Home Remedies for Burnt Skin

Burns caused by exposure to sun, hot objects or high temperatures damage your outer layer of skin, robbing cellular tissue of moisture and creating inflammation and redness. First aid and sunburn treatments address these issues and make your sensitive skin feel better at the same time. Home skin care remedies are aimed at relieving pain, preventing infection and helping your burnt skin heal and renew itself.

Reduce Swelling

Get immediate pain relief by reducing inflammation with a water bath. Doctors at the Mayo Clinic recommend holding the affected area under cool, running water for minor burns. Alternatively, soothe sensitive skin by applying cool compresses made from soft towels dipped in water. The Mayo Clinic notes that this also reduces swelling and restores your skin’s moisture balance following a mild sunburn.

Reduce Pain

Nonprescription pain relievers can be part of your home burn treatment if pain persists, even when there is no friction against your skin. Ibuprofen, taken as directed at regular intervals, reduces swelling and relieves throbbing pain effectively for adults and children. The University of Maryland Medical Center (UMMC) doctors remind parents not to give aspirin to children, however.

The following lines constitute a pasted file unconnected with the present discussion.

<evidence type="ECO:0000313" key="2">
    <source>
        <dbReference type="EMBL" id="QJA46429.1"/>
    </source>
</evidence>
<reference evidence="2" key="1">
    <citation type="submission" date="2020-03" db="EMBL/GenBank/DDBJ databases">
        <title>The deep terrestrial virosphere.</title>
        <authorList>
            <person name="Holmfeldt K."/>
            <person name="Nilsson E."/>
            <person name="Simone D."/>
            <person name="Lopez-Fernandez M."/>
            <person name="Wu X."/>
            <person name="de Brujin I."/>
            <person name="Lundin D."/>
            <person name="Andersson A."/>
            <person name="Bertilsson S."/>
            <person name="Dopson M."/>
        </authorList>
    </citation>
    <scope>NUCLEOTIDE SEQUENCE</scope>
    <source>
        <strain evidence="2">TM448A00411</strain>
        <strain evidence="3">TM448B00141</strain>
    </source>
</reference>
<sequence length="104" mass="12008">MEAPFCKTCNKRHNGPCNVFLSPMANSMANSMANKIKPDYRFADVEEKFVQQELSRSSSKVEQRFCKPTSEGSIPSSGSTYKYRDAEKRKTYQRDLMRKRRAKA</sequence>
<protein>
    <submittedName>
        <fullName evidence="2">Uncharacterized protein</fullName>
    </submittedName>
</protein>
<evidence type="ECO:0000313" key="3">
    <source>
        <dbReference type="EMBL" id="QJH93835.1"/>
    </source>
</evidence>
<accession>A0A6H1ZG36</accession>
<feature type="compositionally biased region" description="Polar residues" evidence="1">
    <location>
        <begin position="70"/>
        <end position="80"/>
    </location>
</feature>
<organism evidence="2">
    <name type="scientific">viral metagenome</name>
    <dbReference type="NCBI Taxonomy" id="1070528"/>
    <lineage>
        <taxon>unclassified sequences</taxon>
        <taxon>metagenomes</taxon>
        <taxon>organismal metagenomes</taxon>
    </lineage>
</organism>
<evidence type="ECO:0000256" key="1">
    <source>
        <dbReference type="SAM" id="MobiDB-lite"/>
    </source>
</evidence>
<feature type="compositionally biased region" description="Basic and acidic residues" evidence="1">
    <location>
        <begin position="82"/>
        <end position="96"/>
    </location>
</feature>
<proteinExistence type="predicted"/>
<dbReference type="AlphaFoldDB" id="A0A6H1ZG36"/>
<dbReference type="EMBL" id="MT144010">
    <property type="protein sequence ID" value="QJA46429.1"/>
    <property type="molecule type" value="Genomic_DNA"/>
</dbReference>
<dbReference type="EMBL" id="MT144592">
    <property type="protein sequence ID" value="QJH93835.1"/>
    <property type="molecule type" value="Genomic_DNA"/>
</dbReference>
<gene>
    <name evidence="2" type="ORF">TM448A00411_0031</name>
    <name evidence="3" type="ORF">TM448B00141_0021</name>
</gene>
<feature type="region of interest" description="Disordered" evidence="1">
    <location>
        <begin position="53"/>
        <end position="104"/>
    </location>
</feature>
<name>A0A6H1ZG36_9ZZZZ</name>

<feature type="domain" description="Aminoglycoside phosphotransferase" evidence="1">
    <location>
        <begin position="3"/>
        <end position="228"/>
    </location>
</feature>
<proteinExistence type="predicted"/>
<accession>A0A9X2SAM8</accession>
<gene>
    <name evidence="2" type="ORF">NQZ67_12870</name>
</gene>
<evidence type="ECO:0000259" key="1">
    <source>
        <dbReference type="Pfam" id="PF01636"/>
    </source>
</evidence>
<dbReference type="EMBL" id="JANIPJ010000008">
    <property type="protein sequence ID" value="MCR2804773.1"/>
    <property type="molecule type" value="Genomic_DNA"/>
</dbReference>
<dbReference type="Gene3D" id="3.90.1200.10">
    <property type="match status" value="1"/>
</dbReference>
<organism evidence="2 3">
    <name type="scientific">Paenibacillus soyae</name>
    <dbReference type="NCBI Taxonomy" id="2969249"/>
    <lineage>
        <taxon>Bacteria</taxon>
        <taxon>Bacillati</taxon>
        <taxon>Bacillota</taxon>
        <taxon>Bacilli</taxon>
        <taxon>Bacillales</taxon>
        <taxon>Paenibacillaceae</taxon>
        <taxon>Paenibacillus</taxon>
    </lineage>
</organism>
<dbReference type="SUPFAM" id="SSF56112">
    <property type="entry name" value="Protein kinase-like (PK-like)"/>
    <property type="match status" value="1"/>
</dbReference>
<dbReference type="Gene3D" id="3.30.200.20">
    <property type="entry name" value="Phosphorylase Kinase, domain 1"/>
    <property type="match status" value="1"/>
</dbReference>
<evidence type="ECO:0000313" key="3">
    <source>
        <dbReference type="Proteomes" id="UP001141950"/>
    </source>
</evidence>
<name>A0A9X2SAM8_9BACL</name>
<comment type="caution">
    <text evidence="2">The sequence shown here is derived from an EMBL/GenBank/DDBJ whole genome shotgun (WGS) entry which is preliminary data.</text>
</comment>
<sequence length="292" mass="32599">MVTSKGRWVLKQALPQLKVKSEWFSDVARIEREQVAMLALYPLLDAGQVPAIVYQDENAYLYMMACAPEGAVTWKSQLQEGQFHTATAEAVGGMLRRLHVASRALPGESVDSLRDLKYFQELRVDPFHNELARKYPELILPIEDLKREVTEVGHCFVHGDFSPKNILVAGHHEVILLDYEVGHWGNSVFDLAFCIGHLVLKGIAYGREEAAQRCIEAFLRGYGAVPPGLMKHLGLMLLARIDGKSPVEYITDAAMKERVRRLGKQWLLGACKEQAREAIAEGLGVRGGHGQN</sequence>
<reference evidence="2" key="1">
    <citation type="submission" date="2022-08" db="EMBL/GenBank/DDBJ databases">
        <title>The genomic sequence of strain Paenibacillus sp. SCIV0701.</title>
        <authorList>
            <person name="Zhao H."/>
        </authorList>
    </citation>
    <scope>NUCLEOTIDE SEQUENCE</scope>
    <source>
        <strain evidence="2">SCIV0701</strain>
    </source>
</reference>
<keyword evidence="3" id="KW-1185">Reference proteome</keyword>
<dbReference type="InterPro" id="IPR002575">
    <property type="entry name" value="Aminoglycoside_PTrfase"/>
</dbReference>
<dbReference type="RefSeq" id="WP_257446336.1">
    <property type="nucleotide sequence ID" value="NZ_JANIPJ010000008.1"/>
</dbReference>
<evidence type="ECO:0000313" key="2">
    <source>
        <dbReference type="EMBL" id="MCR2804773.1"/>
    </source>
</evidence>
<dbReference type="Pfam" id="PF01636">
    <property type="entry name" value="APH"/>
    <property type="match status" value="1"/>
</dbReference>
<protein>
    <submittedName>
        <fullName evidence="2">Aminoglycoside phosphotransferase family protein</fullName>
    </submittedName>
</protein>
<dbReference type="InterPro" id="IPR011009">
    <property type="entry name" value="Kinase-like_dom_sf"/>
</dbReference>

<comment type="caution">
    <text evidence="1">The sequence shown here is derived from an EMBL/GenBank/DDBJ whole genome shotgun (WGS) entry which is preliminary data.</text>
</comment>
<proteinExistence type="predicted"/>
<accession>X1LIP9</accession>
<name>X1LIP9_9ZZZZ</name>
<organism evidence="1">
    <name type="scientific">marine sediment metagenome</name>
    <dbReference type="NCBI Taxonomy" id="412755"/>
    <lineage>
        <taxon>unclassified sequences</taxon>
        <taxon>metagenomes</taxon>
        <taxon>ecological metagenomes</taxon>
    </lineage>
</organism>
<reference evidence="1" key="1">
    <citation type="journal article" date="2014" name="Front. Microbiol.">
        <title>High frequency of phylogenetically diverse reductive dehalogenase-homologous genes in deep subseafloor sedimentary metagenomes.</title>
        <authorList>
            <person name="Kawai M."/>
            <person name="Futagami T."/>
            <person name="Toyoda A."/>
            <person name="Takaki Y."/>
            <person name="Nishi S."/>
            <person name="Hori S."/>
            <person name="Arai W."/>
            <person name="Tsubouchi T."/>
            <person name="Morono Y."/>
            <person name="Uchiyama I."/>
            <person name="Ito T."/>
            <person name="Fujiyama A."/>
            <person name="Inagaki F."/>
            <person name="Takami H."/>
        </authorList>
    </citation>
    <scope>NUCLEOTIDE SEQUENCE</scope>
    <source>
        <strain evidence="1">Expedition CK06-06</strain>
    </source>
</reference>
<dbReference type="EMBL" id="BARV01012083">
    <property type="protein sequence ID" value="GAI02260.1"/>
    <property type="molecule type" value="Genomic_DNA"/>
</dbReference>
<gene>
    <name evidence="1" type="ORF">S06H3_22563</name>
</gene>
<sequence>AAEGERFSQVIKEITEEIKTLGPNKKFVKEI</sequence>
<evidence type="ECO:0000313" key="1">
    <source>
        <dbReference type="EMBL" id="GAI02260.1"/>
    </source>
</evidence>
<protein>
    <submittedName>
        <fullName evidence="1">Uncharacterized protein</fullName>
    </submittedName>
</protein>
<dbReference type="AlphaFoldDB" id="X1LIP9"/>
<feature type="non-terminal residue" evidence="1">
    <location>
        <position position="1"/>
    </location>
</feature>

Prevent Infection

Skin care for blistered areas must be very gentle to avoid tearing the skin and causing infection. Peeling off flaky skin can also encourage bacterial growth. UMMC experts say that dry bandages placed over blistered or broken skin guards against infection. Do not use petroleum jelly or ointment as a burn treatment for blisters, and do not handle or pop them. Avoid rubbing the area with clothing.

Soothe With Topicals

When blisters are healed and you can touch the skin directly, Mayo Clinic skin care experts recommend applying a moisturizing lotion or cream. Some of the ingredients, such as aloe vera and hydrocortisone, address inflammation and pain, while the emollient oils bind water to the skin. To reduce the risk of a skin reaction to cosmetic products, the American Academy of Dermatology (AAD) advises choosing a moisturizer that is fragrance- and color-free. Pat, do not rub, lotion onto sensitive skin.

Use Sunscreen

Apply sunscreen as part of your daily skin care routine for at least a year or, preferably, from now on, counsel dermatologists at the AAD. They recommend using a sunscreen with SPF 30 or higher that absorbs both UVA and UVB rays. Researchers at the Skin Cancer Foundation note that, even if you are staying indoors, exposed, sensitive skin can be harmed by UVA radiation, which penetrates glass.

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